These 12 fascinating maps show the different words Australians use for the same things

As part of the Linguistics Roadshow, we put together a short survey on some Australian English vocabulary. We invited people to fill it in and tell us which words they prefer for particular things, like potato cakes/scallops/fritters.

The responses are fed directly into a map, so that we can see of there are any interesting differences depending on where people come from (and of course there are!).

It forms the basis of a discussion about why language might vary, and the sort of data we might collect to test and quantify differences in how people use language.

The last few maps don’t show much in the way of regional variation, and we didn’t expect them to – we referred to these when talking about other reasons why language use might vary, such as age, gender, or context.

If you have not already filled out the survey, feel free to do it here.

These results are brought to you by the 2015 Linguistics Roadshow team: Katie Jepson, Jill Vaughan and Rosey Billington, with additional mapping help from Lauren Gawne.

Here are some maps showing responses for each of the items in the survey.

What do you call a battered, deep-fried potato snack?

What general term do you use to refer to swimwear?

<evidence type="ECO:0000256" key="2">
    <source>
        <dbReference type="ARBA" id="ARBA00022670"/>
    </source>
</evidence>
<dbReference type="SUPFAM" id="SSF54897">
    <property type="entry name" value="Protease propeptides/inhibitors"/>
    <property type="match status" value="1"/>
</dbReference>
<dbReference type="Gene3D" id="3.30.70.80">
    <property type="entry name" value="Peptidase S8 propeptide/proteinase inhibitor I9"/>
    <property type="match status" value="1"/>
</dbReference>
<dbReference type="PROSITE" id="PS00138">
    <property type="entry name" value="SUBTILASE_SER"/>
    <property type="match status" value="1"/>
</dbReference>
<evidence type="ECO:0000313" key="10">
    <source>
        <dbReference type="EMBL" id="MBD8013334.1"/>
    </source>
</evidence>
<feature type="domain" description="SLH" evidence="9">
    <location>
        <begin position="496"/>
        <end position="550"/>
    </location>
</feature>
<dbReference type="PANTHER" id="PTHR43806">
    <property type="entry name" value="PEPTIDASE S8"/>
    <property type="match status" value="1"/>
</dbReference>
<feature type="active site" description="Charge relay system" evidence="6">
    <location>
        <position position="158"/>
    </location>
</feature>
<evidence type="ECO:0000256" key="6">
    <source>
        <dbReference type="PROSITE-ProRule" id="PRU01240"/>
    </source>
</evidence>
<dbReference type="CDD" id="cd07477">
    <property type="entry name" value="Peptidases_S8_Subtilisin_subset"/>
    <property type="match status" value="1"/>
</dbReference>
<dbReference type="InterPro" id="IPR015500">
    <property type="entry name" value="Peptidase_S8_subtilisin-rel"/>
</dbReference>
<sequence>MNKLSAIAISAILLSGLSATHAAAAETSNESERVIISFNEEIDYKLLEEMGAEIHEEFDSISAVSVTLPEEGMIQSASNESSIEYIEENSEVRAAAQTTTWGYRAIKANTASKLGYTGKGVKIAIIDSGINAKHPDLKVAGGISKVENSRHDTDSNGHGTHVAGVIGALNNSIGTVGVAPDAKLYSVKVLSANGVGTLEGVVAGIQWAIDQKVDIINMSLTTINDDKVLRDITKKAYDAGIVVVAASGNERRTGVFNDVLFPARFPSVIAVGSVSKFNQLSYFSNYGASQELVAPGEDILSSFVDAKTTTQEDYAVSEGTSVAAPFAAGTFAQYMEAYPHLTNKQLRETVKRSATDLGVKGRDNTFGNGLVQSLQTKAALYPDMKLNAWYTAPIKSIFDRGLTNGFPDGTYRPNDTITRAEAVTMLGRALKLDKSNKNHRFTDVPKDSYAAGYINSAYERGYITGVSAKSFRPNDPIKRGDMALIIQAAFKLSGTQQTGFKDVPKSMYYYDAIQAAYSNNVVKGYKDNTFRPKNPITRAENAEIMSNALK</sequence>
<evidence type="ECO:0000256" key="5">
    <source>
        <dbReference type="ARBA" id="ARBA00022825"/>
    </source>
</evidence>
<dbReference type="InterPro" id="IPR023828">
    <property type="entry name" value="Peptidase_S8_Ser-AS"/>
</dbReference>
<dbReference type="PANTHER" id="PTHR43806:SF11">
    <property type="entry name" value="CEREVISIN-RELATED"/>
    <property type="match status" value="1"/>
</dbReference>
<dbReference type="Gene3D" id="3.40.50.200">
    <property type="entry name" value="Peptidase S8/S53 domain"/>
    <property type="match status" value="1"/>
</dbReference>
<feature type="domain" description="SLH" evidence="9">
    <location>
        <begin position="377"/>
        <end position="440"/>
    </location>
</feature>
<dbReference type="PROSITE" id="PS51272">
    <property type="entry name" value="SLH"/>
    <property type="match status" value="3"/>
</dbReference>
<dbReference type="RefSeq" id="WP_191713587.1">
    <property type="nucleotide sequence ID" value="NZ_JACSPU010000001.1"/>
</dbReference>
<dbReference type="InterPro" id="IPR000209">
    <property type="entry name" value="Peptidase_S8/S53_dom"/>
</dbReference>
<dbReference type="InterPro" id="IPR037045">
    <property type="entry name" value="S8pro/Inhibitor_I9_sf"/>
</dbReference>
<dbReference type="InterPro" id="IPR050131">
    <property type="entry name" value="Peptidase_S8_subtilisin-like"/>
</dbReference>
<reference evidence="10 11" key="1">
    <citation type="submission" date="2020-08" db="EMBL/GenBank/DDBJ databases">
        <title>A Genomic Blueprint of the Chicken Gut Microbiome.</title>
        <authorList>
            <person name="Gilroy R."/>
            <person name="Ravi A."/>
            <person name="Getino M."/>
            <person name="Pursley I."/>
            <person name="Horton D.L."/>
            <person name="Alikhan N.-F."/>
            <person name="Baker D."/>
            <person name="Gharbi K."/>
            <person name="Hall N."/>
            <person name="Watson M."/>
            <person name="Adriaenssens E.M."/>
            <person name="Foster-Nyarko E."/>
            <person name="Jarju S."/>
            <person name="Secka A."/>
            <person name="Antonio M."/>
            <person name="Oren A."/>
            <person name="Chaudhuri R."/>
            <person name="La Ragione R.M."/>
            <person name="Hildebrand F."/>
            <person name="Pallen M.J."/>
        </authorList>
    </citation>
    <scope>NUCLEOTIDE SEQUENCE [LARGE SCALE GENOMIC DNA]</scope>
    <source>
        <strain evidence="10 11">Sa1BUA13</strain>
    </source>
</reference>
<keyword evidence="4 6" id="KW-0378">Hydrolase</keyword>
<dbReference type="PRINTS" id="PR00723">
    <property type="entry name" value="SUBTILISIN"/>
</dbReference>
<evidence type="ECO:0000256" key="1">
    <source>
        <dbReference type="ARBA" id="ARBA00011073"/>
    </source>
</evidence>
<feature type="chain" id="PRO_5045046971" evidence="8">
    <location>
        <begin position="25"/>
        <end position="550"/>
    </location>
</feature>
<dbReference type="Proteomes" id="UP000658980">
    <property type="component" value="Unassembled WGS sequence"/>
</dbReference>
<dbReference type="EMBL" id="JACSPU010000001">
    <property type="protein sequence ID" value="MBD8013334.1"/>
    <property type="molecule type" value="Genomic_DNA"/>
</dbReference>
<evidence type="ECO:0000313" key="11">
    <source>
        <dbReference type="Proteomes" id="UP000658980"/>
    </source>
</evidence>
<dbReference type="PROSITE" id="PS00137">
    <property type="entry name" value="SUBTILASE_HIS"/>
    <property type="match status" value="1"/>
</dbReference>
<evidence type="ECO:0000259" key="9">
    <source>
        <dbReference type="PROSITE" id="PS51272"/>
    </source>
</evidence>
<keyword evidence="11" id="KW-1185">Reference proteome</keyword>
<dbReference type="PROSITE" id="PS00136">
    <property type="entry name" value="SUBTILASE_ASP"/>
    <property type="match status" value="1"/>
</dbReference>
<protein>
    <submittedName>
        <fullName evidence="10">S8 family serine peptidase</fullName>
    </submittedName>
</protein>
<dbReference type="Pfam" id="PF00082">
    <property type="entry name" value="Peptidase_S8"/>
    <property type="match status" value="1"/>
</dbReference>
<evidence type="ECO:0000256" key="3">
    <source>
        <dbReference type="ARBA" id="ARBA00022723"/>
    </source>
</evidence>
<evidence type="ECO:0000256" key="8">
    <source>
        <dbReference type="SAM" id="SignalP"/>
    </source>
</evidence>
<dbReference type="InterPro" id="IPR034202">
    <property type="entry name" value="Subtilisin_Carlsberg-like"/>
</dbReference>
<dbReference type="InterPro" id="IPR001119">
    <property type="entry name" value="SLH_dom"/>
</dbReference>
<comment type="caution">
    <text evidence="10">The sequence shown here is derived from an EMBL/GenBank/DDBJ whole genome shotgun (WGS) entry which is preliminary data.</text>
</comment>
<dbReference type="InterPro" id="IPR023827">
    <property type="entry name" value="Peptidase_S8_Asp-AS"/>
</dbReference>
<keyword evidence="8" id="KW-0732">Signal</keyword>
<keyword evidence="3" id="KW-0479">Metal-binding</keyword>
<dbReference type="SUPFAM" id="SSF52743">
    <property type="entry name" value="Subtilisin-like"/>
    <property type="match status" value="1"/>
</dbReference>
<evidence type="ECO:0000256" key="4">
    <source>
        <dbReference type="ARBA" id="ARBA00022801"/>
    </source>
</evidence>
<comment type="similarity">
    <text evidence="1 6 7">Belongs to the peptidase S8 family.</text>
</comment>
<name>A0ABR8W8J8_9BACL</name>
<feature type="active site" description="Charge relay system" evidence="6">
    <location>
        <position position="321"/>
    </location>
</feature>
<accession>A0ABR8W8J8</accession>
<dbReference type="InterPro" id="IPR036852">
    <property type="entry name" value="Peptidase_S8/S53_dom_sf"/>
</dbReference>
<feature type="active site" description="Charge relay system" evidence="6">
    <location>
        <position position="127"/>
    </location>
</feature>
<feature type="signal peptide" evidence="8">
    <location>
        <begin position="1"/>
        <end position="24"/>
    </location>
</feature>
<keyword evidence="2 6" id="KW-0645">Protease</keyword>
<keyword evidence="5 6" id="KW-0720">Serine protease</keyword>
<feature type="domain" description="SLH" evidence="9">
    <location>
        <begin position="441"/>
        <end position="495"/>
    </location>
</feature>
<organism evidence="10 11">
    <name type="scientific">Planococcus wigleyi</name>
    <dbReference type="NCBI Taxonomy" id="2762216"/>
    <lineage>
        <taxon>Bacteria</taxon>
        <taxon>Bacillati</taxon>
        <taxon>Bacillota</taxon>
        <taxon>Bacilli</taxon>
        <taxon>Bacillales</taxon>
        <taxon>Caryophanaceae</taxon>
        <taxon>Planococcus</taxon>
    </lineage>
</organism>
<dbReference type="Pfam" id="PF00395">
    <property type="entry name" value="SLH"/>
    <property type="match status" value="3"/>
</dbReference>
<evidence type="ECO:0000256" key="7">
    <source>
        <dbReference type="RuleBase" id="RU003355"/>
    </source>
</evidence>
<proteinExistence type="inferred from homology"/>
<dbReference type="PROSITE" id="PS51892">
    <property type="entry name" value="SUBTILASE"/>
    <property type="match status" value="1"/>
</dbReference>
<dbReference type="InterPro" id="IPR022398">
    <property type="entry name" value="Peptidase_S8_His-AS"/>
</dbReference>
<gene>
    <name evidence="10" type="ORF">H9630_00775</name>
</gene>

What do you call the object that you might drink water from in a park or school?

What do you call a barbecued sausage, served in a single slice of bread?

Which term do you use when someone’s nose is bleeding?

What do you call the place where you might buy lunch at school?

Does the word ‘dance’ rhyme with ‘pants’, or ‘aunts’?

What do you call the small local shop that sells newspapers, lollies, drinks and basic groceries?

What is your preferred way of describing a thing or situation that is pretty good?

What do you call a frozen, water-based sweet treat?

Which of these would you use to describe kissing someone?

What is your most common way of expressing laughter when chatting online, or in texts?

(If you’re experiencing difficulty viewing the colours of these maps, try the alternative maps here.)

This article by Rosey Billington, Lauren Gawne, Kathleen Jepson and Jill Vaughan is licensed under a Creative Commons Attribution-ShareAlike 4.0 International License.

SEE ALSO: Togs, cossies, swimmers: where Australians use different words to describe the same thing

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